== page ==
Older Adults and Drug Decisions: Collaboration and Outcomes

Betsy Sleath, Ph.D., Principal Investigator

Betty Chewning, Ph.D., U. Wisconsin-Madison, Co-Principal Investigator

Morris Weinberger, Ph.D, Co-Investigator

Brenda Devellis, Ph.D., Co-Investigator

Bob Devellis, Ph.D., Co-Investigator

Gail Tudor, Ph.D., Co-Investigator

Mary Anne Dooley, M.D., Co-Investigator

A research team from the University of North Carolina at Chapel Hill School of Pharmacy and Cecil G. Sheps Center for Health Services Research will share a grant with the University of Wisconsin-Madison to develop new technologies that improve physician-patient communication for older adults with chronic conditions. Betsy Sleath, Ph.D., associate professor in the division of Pharmaceutical Policy and Evaluative Sciences at the School of Pharmacy, is co-principal investigator and site principal investigator at UNC for the $1.9 million, 4-year grant from the National Institute on Aging (NIA). The project is a collaborative effort with University of Wisconsin-Madison School of Pharmacy faculty based on the shared expertise of faculty at both universities in the areas of arthritis management and doctor-patient communications.

The project focuses on elderly patients with rheumatoid arthritis who may have difficulty communicating their wants and opinions to their doctor. The technology is an easy to use hand-held computer that asks patients questions about their medication and treatment plan. The answers are then shared with the patient and doctor in an effort to empower the patient and improve doctor understanding of patient concerns. “Some of my prior work has found that older patients-and not all of them-are more likely to accept what the doctor says and not ask questions. We picked arthritis because it’s a chronic disease that sometimes can be hard to manage and people want better quality of life,” says Sleath. UNC researchers will enroll approximately 300 patients who are 60 years of age or greater. Pilot testing begins in February 2003, and patients start enrolling in March.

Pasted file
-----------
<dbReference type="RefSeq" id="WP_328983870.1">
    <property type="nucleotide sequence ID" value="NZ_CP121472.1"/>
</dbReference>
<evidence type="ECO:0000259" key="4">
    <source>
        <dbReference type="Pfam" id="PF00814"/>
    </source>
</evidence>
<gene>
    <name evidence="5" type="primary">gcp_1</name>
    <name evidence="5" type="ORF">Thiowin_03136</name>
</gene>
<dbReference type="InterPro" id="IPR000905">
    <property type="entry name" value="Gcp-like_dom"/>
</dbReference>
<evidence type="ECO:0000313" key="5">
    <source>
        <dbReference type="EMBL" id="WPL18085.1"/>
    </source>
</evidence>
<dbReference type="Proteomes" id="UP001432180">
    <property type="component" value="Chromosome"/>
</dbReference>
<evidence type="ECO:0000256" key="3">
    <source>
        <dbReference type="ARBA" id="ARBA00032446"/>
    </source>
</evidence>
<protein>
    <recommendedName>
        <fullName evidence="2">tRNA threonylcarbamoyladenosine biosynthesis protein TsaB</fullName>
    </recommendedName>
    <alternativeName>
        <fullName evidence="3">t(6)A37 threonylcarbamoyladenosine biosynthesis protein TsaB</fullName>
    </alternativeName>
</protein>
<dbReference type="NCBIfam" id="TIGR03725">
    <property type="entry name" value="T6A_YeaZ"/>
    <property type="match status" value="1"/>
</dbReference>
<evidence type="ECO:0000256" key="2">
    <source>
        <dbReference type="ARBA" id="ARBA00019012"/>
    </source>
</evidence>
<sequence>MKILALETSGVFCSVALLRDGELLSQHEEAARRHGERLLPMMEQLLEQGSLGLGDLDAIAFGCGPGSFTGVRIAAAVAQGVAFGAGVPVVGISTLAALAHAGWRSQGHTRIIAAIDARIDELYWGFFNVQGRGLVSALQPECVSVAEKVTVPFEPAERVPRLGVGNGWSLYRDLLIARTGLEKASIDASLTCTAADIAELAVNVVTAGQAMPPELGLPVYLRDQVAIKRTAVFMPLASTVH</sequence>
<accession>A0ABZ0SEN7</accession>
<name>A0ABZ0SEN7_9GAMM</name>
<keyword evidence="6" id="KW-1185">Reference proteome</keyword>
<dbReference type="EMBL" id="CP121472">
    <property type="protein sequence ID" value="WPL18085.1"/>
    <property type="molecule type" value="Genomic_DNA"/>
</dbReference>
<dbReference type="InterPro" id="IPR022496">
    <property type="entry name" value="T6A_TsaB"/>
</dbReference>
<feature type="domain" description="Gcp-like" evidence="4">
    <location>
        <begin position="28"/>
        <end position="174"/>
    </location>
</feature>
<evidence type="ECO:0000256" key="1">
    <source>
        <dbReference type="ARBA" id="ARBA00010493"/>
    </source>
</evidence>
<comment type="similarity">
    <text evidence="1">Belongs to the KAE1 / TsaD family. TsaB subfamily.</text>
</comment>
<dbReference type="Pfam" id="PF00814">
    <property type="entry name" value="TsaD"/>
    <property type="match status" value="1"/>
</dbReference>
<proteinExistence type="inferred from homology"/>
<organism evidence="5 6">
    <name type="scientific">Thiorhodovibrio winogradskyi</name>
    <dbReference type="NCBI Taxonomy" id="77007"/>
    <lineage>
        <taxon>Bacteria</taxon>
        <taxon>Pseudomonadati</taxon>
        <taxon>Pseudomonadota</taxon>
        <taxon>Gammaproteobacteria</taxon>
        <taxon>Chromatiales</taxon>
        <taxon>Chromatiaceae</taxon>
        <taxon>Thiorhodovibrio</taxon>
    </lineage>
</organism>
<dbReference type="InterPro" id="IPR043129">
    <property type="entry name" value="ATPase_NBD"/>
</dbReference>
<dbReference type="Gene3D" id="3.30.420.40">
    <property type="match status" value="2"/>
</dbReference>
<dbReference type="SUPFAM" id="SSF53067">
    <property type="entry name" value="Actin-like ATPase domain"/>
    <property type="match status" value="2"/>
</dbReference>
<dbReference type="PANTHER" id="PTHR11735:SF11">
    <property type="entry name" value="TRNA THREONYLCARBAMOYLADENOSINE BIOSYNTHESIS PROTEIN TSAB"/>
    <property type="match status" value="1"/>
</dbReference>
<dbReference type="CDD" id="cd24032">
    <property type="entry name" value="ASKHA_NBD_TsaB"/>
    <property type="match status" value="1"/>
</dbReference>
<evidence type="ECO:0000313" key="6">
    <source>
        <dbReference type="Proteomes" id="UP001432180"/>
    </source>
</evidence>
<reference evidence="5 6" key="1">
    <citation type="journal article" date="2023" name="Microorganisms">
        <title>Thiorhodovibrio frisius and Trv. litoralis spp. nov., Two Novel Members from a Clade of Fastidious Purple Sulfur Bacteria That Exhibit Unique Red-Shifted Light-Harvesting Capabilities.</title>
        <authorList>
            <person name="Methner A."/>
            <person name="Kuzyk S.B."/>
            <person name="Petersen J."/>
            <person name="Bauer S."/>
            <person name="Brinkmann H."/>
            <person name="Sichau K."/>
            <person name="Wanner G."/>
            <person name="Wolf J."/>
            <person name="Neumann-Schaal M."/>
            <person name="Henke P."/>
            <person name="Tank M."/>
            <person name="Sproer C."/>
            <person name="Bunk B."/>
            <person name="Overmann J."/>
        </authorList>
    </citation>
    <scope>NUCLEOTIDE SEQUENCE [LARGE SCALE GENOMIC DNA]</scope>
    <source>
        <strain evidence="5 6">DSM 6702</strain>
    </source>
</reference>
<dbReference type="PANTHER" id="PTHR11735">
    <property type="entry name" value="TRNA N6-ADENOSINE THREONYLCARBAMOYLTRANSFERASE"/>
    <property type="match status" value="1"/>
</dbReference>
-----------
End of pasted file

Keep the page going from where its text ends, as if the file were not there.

Sleath’s colleagues at UNC are co-investigators Morris Weinberger, Ph.D, Brenda Devellis, Ph.D., Bob Devellis, Ph.D., and Gail Tudor, Ph.D., of the UNC School of Public Health, and Mary Anne Dooley,M.D., of the UNC School of Medicine. At Wisconsin-Madison, Betty Chewning, Ph.D., is the principal investigator. The team envisions opportunities to adapt the technology to other areas of healthcare. The hand held computer has been used in clinics across the United States to gauge patient care satisfaction, but this project will focus on opportunities to use the technology to improve physician-patient communications specifically.